• Raoult's Law: Ideal solutions obey Raoult's law, which states that the vapour pressure of each component (element) in the solution is directly proportional to the mole fraction in the solution. This implies that the vapour pressure of the solvent and solute can be calculated based on their respective mole fractions.

  • No Volume Changes: Ideal solutions assume that there are no volume changes upon mixing. In other words, the volumes of the solute and solvent components are additive, without any significant changes due to interactions between them.


Non-ideal solutions deviate from these assumptions and exhibit different behaviour. Non-ideal solutions can be categorised into two main types:


Positive Deviations: A non-ideal solution exhibits positive deviations from ideal behaviour when the interactions between the components are stronger than those assumed in an ideal solution. This results in an increase in the vapour pressure of the solution compared to what is predicted by Raoult's law. Positive deviations are often observed when the solute-solvent interactions are stronger than the solute-solute and solvent-solvent interactions. Examples of positive deviations include solutions of ethanol and water or acetic acid and water.


Negative Deviations: Conversely, a non-ideal solution displays negative deviations from ideal behaviour when the interactions between the components are weaker than those assumed in an ideal solution. This leads to a decrease in the vapour pressure of the solution compared to the predictions of Raoult's law. Negative deviations are frequently observed when the solute-solute and solvent-solvent interactions are greater than the solute-solvent interactions. An example of a negative deviation is the solution of chloroform and acetone.


It is important to note that the concept of ideal and non-ideal solutions is an idealization used to simplify calculations and understand the behaviour of solutions in chemistry. In reality, most solutions exhibit some degree of non-ideal behaviour. However, the concept of ideal solutions provides a valuable framework for understanding and predicting the properties of solutions based on their component interactions.


Property

Ideal Solutions 

Non-Ideal Solutions

Interactions 

No 

Yes

Obey’s Raoult’s Law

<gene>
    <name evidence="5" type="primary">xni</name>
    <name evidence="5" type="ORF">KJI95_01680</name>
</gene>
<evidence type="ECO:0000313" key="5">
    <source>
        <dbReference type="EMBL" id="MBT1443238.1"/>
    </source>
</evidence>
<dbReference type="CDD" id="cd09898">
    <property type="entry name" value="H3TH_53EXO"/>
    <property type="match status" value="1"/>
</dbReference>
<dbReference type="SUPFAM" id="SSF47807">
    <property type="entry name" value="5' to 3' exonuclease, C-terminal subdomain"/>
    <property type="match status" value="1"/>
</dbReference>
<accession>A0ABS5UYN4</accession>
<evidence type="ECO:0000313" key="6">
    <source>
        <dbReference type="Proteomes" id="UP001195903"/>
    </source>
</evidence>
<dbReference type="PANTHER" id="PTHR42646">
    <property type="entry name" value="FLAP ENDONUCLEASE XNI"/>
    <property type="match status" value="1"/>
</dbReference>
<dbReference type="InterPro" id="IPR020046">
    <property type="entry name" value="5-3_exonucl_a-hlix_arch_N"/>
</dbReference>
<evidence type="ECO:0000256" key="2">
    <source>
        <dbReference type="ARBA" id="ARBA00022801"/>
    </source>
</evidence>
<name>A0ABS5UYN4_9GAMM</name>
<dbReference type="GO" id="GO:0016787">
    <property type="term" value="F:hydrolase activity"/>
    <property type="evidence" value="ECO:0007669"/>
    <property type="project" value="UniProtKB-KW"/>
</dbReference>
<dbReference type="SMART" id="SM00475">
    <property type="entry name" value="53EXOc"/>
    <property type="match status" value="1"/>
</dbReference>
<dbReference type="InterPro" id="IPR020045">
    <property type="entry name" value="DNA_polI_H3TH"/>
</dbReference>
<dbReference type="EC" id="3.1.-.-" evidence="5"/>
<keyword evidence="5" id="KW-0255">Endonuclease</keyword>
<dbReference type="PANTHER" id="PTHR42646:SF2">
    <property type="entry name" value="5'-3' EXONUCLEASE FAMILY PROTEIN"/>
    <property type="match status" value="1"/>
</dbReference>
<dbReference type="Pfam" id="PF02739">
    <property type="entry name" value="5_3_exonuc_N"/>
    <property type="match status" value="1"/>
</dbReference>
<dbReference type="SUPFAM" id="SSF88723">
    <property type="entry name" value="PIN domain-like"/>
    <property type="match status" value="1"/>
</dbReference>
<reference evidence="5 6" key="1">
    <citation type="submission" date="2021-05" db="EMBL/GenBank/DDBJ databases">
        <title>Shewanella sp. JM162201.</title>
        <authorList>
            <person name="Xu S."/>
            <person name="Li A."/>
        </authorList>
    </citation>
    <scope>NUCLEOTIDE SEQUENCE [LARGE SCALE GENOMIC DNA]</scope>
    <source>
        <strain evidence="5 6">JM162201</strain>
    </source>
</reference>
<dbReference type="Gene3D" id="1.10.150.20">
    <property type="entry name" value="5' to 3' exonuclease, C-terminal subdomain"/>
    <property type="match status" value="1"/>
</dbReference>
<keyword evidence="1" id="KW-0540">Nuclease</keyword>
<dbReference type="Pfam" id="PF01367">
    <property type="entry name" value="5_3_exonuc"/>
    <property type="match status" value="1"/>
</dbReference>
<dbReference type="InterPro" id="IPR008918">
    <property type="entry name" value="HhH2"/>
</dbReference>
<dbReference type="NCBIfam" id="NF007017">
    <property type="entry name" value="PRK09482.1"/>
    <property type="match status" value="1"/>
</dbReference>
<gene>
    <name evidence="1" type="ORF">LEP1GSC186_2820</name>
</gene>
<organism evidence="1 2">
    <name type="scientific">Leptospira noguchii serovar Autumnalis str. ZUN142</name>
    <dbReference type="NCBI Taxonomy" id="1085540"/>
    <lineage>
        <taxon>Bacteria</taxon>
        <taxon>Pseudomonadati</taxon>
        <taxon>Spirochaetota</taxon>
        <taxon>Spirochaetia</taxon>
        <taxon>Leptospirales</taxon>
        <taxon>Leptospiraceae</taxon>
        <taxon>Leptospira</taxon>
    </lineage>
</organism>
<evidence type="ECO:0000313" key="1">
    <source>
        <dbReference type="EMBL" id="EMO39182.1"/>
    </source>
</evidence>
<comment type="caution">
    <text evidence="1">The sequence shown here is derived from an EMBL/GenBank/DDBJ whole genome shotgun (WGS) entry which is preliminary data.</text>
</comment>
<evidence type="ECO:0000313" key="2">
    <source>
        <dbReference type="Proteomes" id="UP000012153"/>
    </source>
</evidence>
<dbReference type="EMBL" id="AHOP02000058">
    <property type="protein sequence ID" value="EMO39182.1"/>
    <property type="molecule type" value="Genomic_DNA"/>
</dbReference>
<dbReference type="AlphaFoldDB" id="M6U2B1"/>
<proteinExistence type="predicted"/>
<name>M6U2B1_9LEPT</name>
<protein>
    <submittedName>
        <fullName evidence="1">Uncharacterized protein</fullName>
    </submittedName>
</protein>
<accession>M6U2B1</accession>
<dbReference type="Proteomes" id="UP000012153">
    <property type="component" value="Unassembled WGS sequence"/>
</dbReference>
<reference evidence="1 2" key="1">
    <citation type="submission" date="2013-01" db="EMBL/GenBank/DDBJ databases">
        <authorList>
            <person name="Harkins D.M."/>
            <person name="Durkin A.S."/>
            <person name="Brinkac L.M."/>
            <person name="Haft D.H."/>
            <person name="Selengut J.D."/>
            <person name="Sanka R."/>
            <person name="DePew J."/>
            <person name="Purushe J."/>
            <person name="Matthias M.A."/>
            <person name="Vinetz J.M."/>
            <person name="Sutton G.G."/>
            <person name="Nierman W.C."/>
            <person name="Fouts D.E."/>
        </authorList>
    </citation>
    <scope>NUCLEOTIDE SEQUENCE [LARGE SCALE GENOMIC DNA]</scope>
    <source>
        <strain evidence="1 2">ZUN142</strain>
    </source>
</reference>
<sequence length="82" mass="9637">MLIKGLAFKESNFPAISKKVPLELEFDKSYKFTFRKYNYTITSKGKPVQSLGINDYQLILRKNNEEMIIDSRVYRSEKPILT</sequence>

Yes

No

Volume Changes

No

Yes

Deviations 

No

Can be positive or negative


Conclusion 

Ideal reactions in chemistry are characterised by high efficiency, complete conversion of reactants to products, excellent selectivity, and high yield. Non-ideal reactions, on the other hand, deviate from these ideal features, exhibiting lower efficiency, incomplete conversion, reduced yield, along with unwanted side reactions or byproducts. Chemists must understand these differences between ideal and non-ideal reactions to optimise reaction conditions, design catalysts, and develop strategies to improve the efficiency and selectivity of various chemical processes.


Ideal and non-ideal solutions differ based on their adherence to certain assumptions. Ideal solutions assume no interactions between components, obey Raoult's law and do not exhibit volume changes upon mixing. Meanwhile, non-ideal solutions do not follow these assumptions and can display positive or negative deviations. Understanding the differences between ideal and non-ideal solutions is essential for accurately predicting the behaviour and properties of solutions in various chemical processes.

FAQs on Differences Between Ideal and Non-ideal Solution

1. What are ideal and non-ideal solutions?

Ideal solutions assume the following - no interactions between components, obey Raoult's law and do not exhibit volume changes upon mixing.


However, Non-ideal solutions deviate from these assumptions and can display either positive or negative deviations.

2. What are some of the characteristics of ideal and non-ideal solutions?

Characteristics of ideal solutions are - they exhibit high efficiency, high selectivity, and excellent yield.


Characteristics of non-ideal solutions are low efficiency, incomplete conversion of reactant to products, low yield, and unwanted side reactions and byproducts.

3. What are the two types of non-ideal solutions?

Ideal solutions can be categorised into positive and negative deviations.